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Grand Ducal Standards until 1918 (Saxe-Weimar-Eisenach, Germany)

Grossherzogsstandarten

Last modified: 2011-06-13 by german editorial team
Keywords: saxe-weimar-eisenach | grand duke | banner of arms | lion: barry (red-white) | lion (black) | hen (black) | coat of arms: circular | stripes: 10 | crancelin | canton (blue) |
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Grand Ducal Standard c.1862-c.1878

Grossherzogstandarte

[Grand Ducal Standard c.1862-c.1878 (Saxe-Weimar-Eisenach, Germany)] 2:3
Flag abolished before 1878
by Theo van der Zalm modified by Santiago Dotor

The standard of the Grand Duke of Saxe-Weimar is in fact a banner of arms, rather in the British tradition. Note that the striped lion is not for Hesse but for Thuringia. The Hessian house started as a branch of that of Thuringia. However Hesse prospered while the counts of Thuringia died out in the male line and the Saxon house of Wettin (counts-palatine of Meissen) inherited Thuringia. The second lion is that of Meissen. Below are the county of Henneberg and the estates of Arnshaugk, Blankenhain and Tautenburg. Source: Steenbergen 1862.

Theo van der Zalm, 16 June 2001

From Ralf Hartemink's International Civic Arms website:

(...) The arms show in the first quarter the striped lion of Thuringia. Thuringia was ruled by the Dukes of Thuringia-Hesse until 1247 and since it has been part of Saxony and most rulers over (parts of) Saxony from the Wettin dynasty used the striped lion in their arms.

The second quarter shows the lion of the County of Meissen, also one of the original possessions of the Wettin dynasty.

The third quarter shows the arms of the County of Hennenberg combined with the arms of the Lordship of Arenshaugk. The County of Hennenberg is also one of the oldest possessions of the Wettin dynasty, but the arms of Arenshaugk stand for the Neustadt district, one of the additions to Saxe-Weimar in 1815.

The fourth quarter combines the lion of the Lordship of Blankenhain and the arms of the Lordship of Tautenburg. Both areas were part of Saxony until 1815.

The escutcheon shows the arms of Saxony proper.

The garter around the escutcheon is that of the Grand Ducal House's Order of Vigilance or Order of the White Falcon (Großherzoglich Sächsischer Hausorden der Wachsamkeit / Orden vom Weißen Falken). Its motto reads 'vigilando ascendimus'.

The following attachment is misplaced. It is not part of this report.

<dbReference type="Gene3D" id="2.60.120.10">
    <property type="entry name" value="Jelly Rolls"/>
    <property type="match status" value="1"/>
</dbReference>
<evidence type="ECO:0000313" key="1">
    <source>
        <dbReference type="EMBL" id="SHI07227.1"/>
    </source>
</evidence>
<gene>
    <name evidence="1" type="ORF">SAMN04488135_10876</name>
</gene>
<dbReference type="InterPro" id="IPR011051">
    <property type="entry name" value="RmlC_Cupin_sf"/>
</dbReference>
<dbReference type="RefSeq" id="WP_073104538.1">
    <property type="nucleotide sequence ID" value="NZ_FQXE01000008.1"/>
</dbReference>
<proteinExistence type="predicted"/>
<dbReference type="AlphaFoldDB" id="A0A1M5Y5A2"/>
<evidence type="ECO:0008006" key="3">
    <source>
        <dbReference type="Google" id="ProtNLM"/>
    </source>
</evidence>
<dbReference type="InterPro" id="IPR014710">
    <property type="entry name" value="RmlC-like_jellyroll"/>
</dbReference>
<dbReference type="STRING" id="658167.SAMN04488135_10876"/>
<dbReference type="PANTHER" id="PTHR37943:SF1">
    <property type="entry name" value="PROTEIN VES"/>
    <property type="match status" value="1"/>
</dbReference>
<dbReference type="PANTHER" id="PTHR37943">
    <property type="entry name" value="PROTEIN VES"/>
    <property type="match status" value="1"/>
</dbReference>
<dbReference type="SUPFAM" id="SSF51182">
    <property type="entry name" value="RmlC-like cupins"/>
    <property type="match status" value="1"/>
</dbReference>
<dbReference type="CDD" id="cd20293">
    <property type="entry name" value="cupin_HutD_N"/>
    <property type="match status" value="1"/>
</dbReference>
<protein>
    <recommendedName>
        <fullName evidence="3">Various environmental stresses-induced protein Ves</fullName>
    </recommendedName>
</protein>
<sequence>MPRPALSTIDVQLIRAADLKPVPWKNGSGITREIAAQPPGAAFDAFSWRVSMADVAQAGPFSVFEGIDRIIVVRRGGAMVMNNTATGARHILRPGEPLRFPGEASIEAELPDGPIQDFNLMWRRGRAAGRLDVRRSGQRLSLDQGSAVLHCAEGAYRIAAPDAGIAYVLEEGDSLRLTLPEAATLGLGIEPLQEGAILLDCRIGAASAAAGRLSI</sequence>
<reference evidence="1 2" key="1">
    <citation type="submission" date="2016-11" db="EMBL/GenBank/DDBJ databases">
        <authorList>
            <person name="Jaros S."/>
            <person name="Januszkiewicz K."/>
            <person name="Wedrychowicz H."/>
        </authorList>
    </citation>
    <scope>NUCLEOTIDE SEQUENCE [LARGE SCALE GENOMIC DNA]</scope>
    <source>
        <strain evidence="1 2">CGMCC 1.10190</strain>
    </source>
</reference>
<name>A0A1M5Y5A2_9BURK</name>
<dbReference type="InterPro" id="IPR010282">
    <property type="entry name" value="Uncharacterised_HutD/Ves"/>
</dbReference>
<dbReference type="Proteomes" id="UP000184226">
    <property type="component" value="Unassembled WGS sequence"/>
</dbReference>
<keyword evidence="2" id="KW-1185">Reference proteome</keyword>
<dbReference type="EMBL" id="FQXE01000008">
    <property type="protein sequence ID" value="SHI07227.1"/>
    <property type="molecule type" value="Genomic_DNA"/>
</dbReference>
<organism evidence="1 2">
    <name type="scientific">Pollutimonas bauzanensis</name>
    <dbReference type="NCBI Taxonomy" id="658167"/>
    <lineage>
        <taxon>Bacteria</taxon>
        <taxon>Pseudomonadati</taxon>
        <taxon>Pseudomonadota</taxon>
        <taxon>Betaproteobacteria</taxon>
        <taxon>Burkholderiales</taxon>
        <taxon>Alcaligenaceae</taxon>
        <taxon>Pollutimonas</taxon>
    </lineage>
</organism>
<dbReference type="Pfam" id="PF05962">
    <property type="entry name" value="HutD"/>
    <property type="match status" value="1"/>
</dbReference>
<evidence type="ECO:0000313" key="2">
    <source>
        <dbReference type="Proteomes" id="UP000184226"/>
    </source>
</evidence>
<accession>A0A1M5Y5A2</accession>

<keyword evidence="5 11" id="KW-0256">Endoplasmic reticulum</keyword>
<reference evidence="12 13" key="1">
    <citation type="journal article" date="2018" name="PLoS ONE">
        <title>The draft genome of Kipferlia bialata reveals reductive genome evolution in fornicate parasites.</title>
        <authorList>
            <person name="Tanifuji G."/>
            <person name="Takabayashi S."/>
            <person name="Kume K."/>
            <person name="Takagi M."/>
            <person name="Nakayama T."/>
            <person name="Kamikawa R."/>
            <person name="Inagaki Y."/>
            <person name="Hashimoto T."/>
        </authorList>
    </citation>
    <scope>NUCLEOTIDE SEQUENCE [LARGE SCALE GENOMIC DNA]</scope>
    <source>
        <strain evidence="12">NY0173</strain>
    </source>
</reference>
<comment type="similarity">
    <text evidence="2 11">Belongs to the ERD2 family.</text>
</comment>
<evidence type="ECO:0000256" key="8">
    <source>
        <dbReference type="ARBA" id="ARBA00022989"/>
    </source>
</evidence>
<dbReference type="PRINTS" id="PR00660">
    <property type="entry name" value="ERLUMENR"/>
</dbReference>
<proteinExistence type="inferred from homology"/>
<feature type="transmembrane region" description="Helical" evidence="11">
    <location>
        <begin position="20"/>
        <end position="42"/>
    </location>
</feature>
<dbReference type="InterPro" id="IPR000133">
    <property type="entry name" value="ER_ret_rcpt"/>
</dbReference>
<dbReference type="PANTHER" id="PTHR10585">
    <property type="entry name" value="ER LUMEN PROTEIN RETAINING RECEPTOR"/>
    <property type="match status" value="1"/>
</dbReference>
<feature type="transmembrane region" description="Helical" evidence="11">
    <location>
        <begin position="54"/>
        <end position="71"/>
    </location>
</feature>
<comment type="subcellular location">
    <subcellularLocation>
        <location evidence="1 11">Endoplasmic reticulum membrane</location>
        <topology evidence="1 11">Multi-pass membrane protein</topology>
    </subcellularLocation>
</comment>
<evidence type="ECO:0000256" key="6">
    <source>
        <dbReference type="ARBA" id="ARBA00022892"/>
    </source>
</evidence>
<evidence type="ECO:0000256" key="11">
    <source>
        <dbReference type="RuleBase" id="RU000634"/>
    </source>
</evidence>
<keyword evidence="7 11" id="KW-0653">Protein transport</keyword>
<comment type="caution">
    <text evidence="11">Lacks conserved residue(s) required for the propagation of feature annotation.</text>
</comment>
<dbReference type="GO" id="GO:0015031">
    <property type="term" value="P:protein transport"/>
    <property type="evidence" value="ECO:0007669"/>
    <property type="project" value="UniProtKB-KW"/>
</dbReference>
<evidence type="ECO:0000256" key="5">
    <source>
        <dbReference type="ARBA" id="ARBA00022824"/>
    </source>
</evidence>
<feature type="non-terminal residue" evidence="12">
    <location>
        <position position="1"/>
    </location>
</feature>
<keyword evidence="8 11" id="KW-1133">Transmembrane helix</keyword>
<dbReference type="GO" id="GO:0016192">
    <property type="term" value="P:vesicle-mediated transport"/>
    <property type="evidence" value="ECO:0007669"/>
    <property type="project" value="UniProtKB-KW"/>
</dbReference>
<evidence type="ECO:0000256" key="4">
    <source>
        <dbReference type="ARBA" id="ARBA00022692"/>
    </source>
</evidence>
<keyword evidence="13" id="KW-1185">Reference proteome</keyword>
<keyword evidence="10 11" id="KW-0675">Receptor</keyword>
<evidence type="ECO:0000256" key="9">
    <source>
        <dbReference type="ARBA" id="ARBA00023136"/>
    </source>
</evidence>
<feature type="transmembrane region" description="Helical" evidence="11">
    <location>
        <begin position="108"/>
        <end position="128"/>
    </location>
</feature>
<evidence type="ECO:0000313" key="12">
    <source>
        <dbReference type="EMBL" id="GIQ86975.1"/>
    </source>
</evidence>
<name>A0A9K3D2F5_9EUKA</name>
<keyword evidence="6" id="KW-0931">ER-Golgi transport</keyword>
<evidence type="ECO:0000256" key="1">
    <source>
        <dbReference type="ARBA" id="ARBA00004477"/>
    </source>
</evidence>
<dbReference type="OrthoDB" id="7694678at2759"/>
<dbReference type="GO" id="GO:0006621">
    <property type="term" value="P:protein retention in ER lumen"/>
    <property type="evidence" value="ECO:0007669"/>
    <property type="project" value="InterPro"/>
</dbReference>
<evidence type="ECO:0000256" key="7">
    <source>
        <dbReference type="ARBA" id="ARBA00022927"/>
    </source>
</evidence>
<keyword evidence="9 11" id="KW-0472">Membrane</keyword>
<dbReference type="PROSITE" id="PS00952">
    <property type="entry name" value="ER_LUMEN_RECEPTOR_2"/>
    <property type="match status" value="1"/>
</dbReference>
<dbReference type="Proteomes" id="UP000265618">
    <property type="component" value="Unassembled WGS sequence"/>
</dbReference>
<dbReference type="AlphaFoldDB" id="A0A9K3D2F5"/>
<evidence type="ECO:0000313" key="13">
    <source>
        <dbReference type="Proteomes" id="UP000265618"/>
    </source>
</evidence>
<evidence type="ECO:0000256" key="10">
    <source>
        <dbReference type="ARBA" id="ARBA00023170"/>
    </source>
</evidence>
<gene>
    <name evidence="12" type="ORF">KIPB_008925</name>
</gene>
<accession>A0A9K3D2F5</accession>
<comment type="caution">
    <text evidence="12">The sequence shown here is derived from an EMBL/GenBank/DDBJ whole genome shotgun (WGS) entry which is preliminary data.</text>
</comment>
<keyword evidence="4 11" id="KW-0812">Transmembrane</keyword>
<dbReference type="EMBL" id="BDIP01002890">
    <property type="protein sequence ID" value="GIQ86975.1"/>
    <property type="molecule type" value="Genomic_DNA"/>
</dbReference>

Santiago Dotor, 11 July 2002


Grand Ducal Standard c.1878-1897

Grossherzogstandarte

Siebmacher 1878 mentions that the grand duke uses the black-green-yellow Landesflagge with the lesser arms on the middle stripe.

Theo van der Zalm, 22 June 2001


Grand Ducal Standard 1897-1903

Grossherzogstandarte

[Grand Ducal Standard 1897-1903 (Saxe-Weimar-Eisenach, Germany)] 1:1
Flag adopted 1897, abolished 1903
by Theo van der Zalm modified by Santiago Dotor

This standard and that of grand duchess Sophie have the order of stripes adopted as Landesflagge on 29th January 1897, so I guess it cannot have been used before that date.

Santiago Dotor, 25 June 2001

The garter around the Saxon arms is that of the Grand Ducal House's Order of Vigilance or Order of the White Falcon (Großherzoglich Sächsischer Hausorden der Wachsamkeit / Orden vom Weißen Falken). Its motto reads 'vigilando ascendimus'.

Santiago Dotor, 11 July 2002


Standard of the Grand Duchess Sophie, born Princess of the Netherlands, 1897-1903

Standarte der Grossherzogin Sophie, geboren Prinzessin der Niederlande

[Standard of the Grand Duchess Sophie 1897-1903 (Saxe-Weimar-Eisenach, Germany)] 1:1
Flag adopted 1897
by Theo van der Zalm modified by Santiago Dotor


Grand Ducal Standard 1903-1918

Grossherzogstandarte

[Grand Ducal Standard 1903-1918 (Saxe-Weimar-Eisenach, Germany)] 1:1
Flag adopted 1903, abolished 1918
by Theo van der Zalm, Alvan Fisher, Mark Sensen and Santiago Dotor

Like the royal standard of Saxony, but with canton containing arms of the Landgraviate of Thuringia (a red and white striped lion rampant on a blue field). In use until 1918.

Norman Martin, March 1998

The square Saxon banner-of-arms with Thuringian canton was adopted 1903, contemporarily to many other banner-of-arms-like German sovereigns' standards (cf. Württemberg, Hesse etc.), similarly simple yet beautiful.

Santiago Dotor, 10 July 2002